Discharged in 1919, Harry was never the same player. He made just 7 further appearances for us before moving on to lower level football (he signed for Blues). After retiring in 1925, Harry lived a long life despite his wartime trauma, and ran a catering business in Rhyl, where he died in 1963 aged 77.
Born in Aston itself in 1895, defender Frank Moss made his debut for Villa in April 1915, just weeks before the start of World War One. Private Moss served in the Lincolnshire Regiment and took part in the carnage at Ypres in 1917. Miraculously, Frank was only wounded in the knee and became a physical training instructor until the end of the war. Despite his injury, Frank resumed his Villa career, playing for ten seasons and totalling 292 appearances. He died in 1965 aged 70.
Born in Derbyshire in 1882, goalkeeper Sam Hardy joined from Liverpool in 1912 and was Villa’s number one at the outbreak of war. He joined the Navy and served on the destroyer HMS Opossum. He narrowly escaped when the ship was badly damaged by enemy fire in the English Channel. Discharged in 1918, Hardy resumed his career at Villa for two more seasons before transferring to Nottingham Forest in 1921. Despite the war, Sam Hardy made 551 appearances during his 24-year career. After football, he ran pubs until his death in 1966, aged 84.
Evans was a defender and part of our double winning team in 1896/97. After 176 appearances in Claret and Blue, he’d retired by the start of the war. He witnessed the horror of the trenches, but survived. He travelled in North America after the war, before returning to Warwickshire where he died in 1966, aged 94.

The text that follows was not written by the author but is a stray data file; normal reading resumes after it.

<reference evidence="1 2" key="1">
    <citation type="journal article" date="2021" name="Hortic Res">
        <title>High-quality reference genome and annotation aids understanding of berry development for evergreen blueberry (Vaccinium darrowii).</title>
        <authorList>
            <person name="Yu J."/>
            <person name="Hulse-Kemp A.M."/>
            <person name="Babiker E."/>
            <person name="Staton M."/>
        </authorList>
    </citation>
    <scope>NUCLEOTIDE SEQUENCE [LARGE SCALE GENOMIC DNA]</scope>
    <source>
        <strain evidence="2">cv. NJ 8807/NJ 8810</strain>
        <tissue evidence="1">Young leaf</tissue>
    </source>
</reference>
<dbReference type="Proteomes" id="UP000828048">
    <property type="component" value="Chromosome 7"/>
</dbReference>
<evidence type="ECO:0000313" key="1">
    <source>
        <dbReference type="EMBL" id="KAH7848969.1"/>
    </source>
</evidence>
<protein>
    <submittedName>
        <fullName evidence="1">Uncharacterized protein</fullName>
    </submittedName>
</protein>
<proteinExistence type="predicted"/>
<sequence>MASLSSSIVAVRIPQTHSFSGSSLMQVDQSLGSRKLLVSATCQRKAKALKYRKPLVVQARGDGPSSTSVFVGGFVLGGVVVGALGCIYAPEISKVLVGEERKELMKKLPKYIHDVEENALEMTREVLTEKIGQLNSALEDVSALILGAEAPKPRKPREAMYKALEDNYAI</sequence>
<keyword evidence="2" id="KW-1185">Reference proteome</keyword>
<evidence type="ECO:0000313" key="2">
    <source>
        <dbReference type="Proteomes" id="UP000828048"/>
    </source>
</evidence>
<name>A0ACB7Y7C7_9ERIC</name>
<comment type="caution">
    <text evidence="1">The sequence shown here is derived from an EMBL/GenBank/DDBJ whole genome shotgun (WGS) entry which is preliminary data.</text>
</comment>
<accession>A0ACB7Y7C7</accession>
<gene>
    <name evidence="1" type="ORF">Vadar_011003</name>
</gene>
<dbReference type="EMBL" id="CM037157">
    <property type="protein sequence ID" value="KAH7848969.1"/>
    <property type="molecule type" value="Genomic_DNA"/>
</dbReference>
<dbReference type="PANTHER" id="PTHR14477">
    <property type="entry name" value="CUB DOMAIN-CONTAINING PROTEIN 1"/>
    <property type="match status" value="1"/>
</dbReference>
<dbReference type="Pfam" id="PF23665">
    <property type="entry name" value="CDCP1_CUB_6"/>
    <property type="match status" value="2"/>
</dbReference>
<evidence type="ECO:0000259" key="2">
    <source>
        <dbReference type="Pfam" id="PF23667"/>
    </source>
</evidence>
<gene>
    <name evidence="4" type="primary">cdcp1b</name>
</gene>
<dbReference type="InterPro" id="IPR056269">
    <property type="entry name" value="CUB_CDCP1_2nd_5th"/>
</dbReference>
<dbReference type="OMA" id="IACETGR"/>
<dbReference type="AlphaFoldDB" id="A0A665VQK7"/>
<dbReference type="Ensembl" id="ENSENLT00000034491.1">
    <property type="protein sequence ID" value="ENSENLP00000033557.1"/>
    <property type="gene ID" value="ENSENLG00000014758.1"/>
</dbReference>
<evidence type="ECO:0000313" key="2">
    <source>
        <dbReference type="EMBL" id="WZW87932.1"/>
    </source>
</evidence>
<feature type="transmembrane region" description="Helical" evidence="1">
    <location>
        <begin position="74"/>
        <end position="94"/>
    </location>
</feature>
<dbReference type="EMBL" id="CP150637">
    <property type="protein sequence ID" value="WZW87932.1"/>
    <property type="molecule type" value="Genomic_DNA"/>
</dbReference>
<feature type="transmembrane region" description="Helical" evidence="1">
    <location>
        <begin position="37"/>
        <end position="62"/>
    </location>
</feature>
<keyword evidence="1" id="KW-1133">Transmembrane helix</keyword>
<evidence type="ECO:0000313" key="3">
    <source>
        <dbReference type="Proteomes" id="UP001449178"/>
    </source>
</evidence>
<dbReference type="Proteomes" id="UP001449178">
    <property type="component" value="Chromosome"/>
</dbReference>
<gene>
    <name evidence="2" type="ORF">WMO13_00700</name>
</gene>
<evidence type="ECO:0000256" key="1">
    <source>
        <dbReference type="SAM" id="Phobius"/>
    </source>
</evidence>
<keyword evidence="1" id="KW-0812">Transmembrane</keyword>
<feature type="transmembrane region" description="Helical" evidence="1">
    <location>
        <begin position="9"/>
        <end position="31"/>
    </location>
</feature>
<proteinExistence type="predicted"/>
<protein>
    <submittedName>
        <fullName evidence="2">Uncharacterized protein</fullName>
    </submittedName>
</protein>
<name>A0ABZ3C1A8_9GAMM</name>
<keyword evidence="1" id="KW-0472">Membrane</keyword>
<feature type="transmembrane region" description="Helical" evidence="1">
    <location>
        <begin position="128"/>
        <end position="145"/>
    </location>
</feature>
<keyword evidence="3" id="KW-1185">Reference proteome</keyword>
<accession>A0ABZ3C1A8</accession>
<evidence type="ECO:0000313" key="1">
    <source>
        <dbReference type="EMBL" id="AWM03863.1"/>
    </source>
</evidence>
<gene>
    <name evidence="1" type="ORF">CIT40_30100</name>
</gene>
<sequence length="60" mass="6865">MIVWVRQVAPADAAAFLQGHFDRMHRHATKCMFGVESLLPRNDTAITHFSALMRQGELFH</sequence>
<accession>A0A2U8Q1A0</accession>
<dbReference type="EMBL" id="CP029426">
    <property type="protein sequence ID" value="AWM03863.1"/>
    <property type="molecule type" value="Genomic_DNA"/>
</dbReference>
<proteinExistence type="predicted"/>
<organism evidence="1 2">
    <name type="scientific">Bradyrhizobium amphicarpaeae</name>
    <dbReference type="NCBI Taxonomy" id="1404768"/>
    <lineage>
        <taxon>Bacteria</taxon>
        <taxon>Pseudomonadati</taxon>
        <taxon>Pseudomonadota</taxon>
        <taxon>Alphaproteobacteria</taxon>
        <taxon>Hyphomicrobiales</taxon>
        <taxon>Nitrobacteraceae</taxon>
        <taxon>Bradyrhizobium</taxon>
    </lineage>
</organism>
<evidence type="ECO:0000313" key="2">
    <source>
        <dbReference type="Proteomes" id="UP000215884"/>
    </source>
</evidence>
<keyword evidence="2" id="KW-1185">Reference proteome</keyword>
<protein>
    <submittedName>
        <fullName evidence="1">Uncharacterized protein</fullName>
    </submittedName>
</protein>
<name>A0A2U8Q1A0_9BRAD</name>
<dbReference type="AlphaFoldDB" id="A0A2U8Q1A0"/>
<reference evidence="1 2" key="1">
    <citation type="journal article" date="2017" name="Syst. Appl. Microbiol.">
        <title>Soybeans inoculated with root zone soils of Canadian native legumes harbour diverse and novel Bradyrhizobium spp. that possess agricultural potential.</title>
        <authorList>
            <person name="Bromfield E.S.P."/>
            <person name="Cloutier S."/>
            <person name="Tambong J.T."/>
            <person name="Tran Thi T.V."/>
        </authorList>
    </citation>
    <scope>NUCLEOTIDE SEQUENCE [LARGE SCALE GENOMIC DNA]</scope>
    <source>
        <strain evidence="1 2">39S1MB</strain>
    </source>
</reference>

Windmill was born in Brierley Hill in 1881. Joe was also a defender who made 43 appearances for Villa from 1903, winning the FA Cup in 1905. As a schoolteacher, his local authority made him quit football to concentrate on his teaching duties in 1910. In 1914, Joe joined the Royal Warwickshire Regiment, where he rose to become Regimental Sergeant Major. He fought at the front and survived despite being gassed and wounded. He was awarded the Distinguished Conduct Medal and Military Medal. After his service he returned to teaching, but ill health claimed him in 1927 aged just 46. Truly a giant of his time.
There should also be a special mention for Billy Gerrish. Billy was a key player in the championship season of 1909-10, scoring a crucial 14 goals. He fought with the Middlesex Regiment and was killed by a shell explosion at ‘Bloody’ Delville Wood in 1916.
Football largely carried on in some form throughout the war and Villa donated proceeds from wartime games to an ambulance for the front, although the war ended before it arrived. Many players also played wartime friendly games to lift morale amongst troops shortly to leave for battle.
The power of our game to lift and inspire even in the worst circumstances is probably best highlighted by a description in the Sporting Mail by reporter Charlie Johnstone. He wrote of two wounded veterans; one maimed and one who’d lost an eye and an arm, who’d just witnessed Villa’s 4-1 win over Manchester City in April 1915:
“They were vastly delighted by the Villa display: in spite of their terrible injuries, these men were as cheery as mudlarks and full of enthusiasm.”
The War ended. The game of football went on.
Thanks to The Aston Villa Chronicles by John Lerwill and footballandthefirstworldwar.org – both invaluable sources of reference.